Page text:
Ross Wilkers


Peraton, DynCorp see some relief from recompete pressure

Government services companies of all shapes and sizes all have a common headwind of having to defend their contract work from competitors eager to wrestle it away in a recompete.

In a typical year, contractors fight to keep anywhere between 15 and 20 percent of their revenue that is up for rebid. Sometimes that number can be as high as 25 percent. Sometime the bids are spread out over multiple contracts, but at other times several expiring contracts are concentrated into one recompete.

Hence clearing one of those concentrated recompetes brings a major sigh of relief, as Peraton found out in June when it fended off rival bidder KBR to keep a five-year, $1.8 billion NASA mission services contract that was the company's largest recompete. Peraton has held that work dating back to 2008 through various iterations both of the company itself and that program.

The award was among several other factors that prompted credit ratings agency Moody’s Investors Service in late June to lift its outlook rating on Peraton to “Stable” from “Negative” -- an indication that analysts see the company as better positioned to pay down its debt estimated at about 7 times earnings.

Including revenue acquired through the recent purchase of Solers, analysts at Moody’s estimate Peraton’s sales at just over $1 billion. Moody’s believes the debt ratio could fall to 6 times earnings next year and 5x is not out of the question either depending on revenue growth and free cash flow.

Private equity firm Veritas Capital acquired Herndon, Virginia-based Peraton two years ago as a carve-out from former parent Harris Corp. As Moody’s pointed out in its June 30 research note, the first two years saw Peraton having to stand up and invest in its own infrastructure that includes back-office and IT systems to manage the company, as well as a new executive team.

That period also saw some contracts run off, but that NASA contract known as “SENSE” is an expansion of the prior contract and should give Peraton added revenue. SENSE’s predecessor represented slightly less than one-fifth of Peraton’s revenue.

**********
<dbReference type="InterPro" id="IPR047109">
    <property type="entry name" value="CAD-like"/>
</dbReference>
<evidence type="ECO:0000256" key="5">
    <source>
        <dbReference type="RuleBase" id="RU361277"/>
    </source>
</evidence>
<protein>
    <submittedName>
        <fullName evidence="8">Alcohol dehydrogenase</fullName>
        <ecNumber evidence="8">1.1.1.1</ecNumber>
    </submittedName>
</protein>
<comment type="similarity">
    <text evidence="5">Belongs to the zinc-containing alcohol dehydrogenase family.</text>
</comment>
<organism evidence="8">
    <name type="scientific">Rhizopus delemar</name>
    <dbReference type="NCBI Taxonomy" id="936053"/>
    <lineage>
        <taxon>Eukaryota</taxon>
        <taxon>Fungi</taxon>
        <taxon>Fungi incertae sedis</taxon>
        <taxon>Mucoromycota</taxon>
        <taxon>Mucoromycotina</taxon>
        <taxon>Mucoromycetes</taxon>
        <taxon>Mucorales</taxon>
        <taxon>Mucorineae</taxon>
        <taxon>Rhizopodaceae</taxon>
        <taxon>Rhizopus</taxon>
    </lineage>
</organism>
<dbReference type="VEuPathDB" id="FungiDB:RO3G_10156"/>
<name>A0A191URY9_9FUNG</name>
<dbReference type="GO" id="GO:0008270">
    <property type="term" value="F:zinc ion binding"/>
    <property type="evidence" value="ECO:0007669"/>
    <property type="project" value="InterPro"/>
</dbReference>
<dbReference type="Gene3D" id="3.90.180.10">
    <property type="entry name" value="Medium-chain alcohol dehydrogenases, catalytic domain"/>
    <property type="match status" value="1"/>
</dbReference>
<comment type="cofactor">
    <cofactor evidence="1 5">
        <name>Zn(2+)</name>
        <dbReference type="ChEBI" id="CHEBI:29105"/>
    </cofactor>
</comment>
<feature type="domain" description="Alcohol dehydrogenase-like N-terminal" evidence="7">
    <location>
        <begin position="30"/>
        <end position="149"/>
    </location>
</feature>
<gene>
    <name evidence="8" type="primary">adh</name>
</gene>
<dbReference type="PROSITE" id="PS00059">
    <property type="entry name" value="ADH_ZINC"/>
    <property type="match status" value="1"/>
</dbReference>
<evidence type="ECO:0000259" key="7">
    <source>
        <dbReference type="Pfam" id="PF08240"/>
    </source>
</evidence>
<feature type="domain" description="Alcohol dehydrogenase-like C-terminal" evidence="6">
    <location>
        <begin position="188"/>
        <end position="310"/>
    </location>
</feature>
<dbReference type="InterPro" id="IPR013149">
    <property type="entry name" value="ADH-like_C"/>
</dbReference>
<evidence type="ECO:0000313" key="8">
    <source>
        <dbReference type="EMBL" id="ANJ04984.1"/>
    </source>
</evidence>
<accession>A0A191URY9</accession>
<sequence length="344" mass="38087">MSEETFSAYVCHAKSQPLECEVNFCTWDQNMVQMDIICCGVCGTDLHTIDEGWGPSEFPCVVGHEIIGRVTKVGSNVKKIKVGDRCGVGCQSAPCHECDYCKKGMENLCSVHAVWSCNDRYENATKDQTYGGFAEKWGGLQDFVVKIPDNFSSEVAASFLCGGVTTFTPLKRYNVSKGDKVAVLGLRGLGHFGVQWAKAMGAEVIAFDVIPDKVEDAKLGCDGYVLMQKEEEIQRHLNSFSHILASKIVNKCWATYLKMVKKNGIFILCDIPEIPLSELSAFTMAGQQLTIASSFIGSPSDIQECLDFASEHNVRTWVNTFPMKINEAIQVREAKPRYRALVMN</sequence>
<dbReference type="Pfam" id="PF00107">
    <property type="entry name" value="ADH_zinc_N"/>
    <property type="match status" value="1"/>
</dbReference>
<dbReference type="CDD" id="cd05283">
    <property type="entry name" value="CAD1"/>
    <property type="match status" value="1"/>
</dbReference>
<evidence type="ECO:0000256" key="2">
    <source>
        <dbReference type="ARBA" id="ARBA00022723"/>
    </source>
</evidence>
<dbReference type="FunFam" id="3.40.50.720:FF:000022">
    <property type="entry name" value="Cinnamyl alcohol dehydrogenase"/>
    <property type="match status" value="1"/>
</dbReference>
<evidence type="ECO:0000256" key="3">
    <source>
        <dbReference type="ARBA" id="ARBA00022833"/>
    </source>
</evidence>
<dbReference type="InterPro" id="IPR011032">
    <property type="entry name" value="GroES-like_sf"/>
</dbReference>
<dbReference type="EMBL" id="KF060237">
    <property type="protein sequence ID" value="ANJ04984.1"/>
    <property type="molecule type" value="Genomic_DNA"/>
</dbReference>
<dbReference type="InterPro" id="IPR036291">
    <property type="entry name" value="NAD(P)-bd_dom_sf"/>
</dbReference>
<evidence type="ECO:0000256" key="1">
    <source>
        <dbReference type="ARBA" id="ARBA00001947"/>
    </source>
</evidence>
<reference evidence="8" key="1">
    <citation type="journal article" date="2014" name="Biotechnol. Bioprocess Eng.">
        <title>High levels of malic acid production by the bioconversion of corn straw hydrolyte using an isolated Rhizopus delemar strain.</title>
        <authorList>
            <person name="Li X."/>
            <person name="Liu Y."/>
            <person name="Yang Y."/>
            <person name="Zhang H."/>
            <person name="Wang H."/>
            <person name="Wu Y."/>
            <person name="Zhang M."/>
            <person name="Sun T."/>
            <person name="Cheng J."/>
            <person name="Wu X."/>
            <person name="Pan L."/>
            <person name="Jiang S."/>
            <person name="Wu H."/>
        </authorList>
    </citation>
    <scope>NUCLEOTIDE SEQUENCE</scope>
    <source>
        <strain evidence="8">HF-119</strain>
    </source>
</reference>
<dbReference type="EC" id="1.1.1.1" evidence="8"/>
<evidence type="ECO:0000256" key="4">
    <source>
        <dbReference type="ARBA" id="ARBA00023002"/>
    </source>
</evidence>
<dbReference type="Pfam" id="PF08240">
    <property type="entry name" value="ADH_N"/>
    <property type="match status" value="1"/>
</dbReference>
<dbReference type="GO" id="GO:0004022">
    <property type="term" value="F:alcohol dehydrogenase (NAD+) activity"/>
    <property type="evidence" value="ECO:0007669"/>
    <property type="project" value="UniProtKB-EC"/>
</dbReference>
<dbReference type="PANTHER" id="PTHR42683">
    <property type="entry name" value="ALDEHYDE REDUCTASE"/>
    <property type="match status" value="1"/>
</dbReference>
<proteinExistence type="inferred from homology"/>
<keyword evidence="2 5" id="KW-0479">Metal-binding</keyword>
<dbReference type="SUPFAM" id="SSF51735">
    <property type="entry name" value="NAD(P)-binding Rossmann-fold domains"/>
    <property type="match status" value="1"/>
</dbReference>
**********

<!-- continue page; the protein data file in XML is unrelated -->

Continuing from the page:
Also in June, Peraton took away a contract formerly held by KBR worth up to $185 million over five years to help U.S. Border Patrol maintain ground surveillance equipment along the southern border with Mexico.

Peraton’s former parent Harris helped as well through the May award of a three-year, $54 million subcontract to support the National Oceanic and Atmospheric Administration’s main fleet of weather monitoring satellites.

On the other hand, losing a recompete is not necessarily the end of the world but certainly puts stress on a company’s outlook, as DynCorp International has found out. DynCorp was shut out of awards on the Army’s potential $82 billion “LOGCAP V” logistics contract in April and is protesting in hopes of getting a second shot at retaining its incumbency from the LOGCAP IV iteration.

LOGCAP V is under protests from several disappointed bidders including DynCorp with Government Accountability Office decisions on all of them likely to come out Aug. 9.

LOGCAP work represents nearly one-fifth of DynCorp’s annual revenue. But since the Army made those awards, DynCorp has won a string of major aviation maintenance and logistics contracts that “should add about a similar amount of incremental revenue,” according to a June 10 Moody’s report.

Those include a Customs and Border Protection contract awarded in May for a potential 10-year, $1.4 billion ceiling that was a takeaway from incumbent PAE.

It should be noted that PAE and another disappointed bidder in Vertex Aerospace have both protested that award and a decision is anticipated Oct. 2. But DynCorp in the spring won both regions of the Army’s main program for worldwide aviation field maintenance and one is for keeps.

The West piece of the Aviation Field Maintenance II program is worth up to $1.1 billion over eight years, while East has a $2.4 billion ceiling for eight years. West is under protest by both PAE and AECOM with respective decisions on those anticipated for Sept. 12 and 16 respectively, according to GAO’s docket.

Favorable rulings that let DynCorp proceed on those contracts grow the company’s backlog and hence revenue visibility, which in turn would help bring down debt, although recent years have seen success on that front.

DynCorp has also declared its interest in acquisitions; a strategy that should become clearer pending various rulings on the contracts mentioned above.

About the Author

Ross Wilkers is a senior staff writer for Washington Technology. He can be reached at Follow him on Twitter: @rosswilkers. Also connect with him on LinkedIn.

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